Are you old enough to remember a cereal called Sugar Smacks? It was a highly sweetened breakfast cereal that I liked when I was a kid. You won’t find a box of cereal with that name on your grocery store shelves anymore. It’s not that the cereal doesn’t exist. It’s just that somewhere along the way, Kellog’s changed the name of the cereal to Honey Smacks to make it sound healthier.

 

For a long time the word sugar was synonymous with unhealthy. At some point in the past decade, though, the natural sweetener gained a little more respect. High fructose corn syrup (HFCS) took sugar’s place as the sweetener to stay away from.

HFCS is a highly processed sweetener made from corn that has been linked to diabetes and obesity. It has also been found to contain mercury. The average American eats about 60 pounds of it a year. It’s found in all sorts of foods. Some foods you might expect to find it in like sugary cereals or soda. Some foods you might be surprised to find contain HFCS like bread or soup. For the past 25 years, the sweetener slowly made its way into many foods without much notice.

However, there has been a public backlash against the sweetener, and many manufacturers are beginning to replace HFCS with sugar. Sugar has become more desirable than HFCS. There is quite a debate as to whether there are any actual health differences between the two, but in the public’s eyes, sugar is a much better choice, or at least the lesser of two evils.

Food manufacturers have not only been replacing the HFCS in their processed foods with sugar, they’ve been vocal about it. Hunt’s Ketchup, which used to contain HFCS, now boasts “NO HIGH FRUCTOSE CORN SYRUP” on the front of its packaging. Original Log Cabin Pancake Syrup has the same claim on the front of the package. Other food packages will splash “made with real cane sugar,” on the packaging, and consumers feel reassured. I’ll lump myself in with the consumers that prefer sugar to HFCS in the foods in my house. I try to limit the amount of sugary foods that come into my home, but the majority of those that do contain sugar and not HFCS.

Since sugar has become a word consumers are now comfortable with, the Corn Refiners Association (CRA) is taking a page from the Kellog’s marketing book and trying to change the image of HFCS by changing it’s name.

On it’s new website Corn Sugar, the CRA says it wants to clear up confusion about the sweetener by changing the name of the product on ingredient lists. Instead of high fructose corn syrup, the product would now by called corn sugar.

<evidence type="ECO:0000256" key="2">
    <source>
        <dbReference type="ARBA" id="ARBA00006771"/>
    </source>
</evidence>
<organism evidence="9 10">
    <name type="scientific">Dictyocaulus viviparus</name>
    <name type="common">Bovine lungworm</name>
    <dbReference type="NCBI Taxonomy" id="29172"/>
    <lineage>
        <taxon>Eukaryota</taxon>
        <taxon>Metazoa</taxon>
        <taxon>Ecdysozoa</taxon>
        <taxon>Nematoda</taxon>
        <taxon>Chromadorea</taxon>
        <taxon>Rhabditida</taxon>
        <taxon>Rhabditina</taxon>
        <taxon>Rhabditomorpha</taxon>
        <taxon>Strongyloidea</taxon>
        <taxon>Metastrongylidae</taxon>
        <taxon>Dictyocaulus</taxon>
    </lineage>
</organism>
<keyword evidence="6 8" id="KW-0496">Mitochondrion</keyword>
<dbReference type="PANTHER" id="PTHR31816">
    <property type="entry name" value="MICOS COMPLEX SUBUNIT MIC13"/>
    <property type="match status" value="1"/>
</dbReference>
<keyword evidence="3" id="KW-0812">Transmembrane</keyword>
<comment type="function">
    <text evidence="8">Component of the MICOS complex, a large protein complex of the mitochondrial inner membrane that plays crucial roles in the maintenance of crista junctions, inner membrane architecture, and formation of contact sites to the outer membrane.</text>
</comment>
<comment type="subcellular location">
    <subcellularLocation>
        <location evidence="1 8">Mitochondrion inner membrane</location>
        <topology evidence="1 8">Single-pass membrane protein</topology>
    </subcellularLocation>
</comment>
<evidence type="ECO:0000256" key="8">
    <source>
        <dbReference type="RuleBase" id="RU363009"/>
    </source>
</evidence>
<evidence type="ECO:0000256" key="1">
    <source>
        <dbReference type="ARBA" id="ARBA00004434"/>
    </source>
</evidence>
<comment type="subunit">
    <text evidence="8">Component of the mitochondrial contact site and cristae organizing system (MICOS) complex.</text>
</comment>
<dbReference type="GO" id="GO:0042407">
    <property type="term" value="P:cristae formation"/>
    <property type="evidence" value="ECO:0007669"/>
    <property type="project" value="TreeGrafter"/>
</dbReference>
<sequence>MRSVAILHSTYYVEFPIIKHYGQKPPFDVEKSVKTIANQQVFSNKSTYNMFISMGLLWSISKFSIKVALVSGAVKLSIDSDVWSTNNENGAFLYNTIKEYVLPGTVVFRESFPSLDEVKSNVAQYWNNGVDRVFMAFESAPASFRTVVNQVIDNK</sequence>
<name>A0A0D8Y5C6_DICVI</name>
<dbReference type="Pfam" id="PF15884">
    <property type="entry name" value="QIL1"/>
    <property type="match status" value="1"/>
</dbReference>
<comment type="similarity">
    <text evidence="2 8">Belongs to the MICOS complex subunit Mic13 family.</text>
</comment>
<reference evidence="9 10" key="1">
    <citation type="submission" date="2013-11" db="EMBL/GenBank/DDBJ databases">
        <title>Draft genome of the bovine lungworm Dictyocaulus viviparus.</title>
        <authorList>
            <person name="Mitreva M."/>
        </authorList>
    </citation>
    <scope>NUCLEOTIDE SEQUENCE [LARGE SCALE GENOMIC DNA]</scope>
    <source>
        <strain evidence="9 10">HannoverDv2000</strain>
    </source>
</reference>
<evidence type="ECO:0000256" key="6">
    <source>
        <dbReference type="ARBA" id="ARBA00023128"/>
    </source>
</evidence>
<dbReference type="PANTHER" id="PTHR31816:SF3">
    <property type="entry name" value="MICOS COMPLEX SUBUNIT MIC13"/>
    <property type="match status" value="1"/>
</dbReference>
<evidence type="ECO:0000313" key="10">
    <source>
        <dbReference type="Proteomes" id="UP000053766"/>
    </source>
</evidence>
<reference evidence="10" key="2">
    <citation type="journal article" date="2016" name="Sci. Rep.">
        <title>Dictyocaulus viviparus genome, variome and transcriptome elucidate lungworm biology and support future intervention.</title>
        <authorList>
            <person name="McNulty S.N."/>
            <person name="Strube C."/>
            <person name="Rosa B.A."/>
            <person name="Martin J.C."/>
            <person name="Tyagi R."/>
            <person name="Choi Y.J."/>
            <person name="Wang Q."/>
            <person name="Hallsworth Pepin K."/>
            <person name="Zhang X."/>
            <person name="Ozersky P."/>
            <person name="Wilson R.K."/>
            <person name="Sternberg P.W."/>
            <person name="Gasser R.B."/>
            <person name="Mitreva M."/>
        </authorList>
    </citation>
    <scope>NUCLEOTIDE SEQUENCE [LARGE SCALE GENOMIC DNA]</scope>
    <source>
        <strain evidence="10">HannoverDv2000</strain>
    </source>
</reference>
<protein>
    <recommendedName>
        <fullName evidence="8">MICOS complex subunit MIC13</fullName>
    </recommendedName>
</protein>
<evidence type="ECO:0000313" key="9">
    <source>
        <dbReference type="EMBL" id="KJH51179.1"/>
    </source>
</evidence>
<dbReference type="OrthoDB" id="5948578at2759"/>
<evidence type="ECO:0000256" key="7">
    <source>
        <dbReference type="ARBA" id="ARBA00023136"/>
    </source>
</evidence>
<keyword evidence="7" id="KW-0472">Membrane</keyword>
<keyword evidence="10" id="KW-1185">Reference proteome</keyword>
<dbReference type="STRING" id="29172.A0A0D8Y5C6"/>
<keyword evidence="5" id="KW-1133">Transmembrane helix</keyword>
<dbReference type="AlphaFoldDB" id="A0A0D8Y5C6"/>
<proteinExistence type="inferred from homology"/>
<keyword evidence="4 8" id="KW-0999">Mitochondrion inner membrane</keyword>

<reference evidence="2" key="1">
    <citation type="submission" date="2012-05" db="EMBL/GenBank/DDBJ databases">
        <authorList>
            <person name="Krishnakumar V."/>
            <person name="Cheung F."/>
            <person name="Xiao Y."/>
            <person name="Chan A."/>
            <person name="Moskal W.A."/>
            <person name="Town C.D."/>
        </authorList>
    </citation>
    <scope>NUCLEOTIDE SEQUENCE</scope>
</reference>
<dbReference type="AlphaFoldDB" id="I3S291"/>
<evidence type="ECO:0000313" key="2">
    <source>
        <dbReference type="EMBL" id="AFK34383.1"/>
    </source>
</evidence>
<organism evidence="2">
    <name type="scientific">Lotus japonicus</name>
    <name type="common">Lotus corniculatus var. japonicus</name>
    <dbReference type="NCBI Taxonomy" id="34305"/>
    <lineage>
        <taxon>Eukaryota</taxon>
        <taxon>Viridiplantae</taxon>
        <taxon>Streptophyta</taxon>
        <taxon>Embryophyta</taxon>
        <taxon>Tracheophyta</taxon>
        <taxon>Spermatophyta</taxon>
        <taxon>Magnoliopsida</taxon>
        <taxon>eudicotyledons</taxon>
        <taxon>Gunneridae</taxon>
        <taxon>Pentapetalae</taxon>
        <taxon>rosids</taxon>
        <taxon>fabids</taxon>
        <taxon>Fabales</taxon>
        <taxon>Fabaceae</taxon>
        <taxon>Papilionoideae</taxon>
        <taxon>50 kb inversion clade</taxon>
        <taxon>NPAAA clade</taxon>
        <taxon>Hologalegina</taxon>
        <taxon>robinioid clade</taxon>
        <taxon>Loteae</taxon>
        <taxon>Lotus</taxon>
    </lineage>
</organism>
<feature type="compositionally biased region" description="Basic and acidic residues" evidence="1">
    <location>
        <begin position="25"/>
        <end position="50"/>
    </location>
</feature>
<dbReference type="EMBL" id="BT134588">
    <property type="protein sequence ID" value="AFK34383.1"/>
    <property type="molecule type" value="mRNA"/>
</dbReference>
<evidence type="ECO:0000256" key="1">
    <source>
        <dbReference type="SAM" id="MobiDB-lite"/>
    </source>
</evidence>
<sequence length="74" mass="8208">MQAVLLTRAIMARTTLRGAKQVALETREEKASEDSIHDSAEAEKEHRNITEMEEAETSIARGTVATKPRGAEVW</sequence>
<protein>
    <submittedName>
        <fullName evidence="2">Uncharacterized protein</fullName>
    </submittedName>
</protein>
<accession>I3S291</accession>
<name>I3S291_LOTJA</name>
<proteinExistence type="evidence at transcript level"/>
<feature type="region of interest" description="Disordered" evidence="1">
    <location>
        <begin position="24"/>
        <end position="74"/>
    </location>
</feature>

We want to clear up consumer confusion by calling this ingredient what it is: corn sugar. And that is why we are asking the U.S. Food and Drug Administration to allow for an alternate name for this ingredient on food and beverage labels.
The name change is in the “interest of consumer clarity” as the CRA’s press release about petitioning the FDA for the name change says.
As Americans grapple with an “obesity epidemic,” well-renowned nutritionists question whether sweetener confusion could lead consumers to make misinformed decisions about sugars in their diets.

“The last thing we want is for Americans to think that avoiding high fructose corn syrup is the answer,” said Registered Dietitian Carolyn O’Neil. “All added sugars should be consumed in moderation – corn sugar, table sugar, honey and fruit juice concentrates. These sugars contain an equal number of calories that must be burned off– or the body will convert them to fat.”

“We hope that the FDA will act positively on our petition in the interest of consumer clarity,” said Erickson. 

Let’s get this clear. The CRA wants us to believe that the name change has nothing to do with the fact that consumers want to avoid high fructose corn syrup. It really is about their concern for American’s health and their desire to end our confusion.

I’m not buying it. It’s all about trying to make their product seem as innocuous as sugar suddenly seems. They are probably hoping that when a consumer reads the ingredient list of a food and doesn’t see “high fructose corn syrup” but sees “corn sugar” instead, the consumer will say, “Hey, this product has no high fructose corn syrup, just sugar.” It will still have HFCS; the consumer will just be confused by the name change. So much for the goal of ending consumer confusion. 

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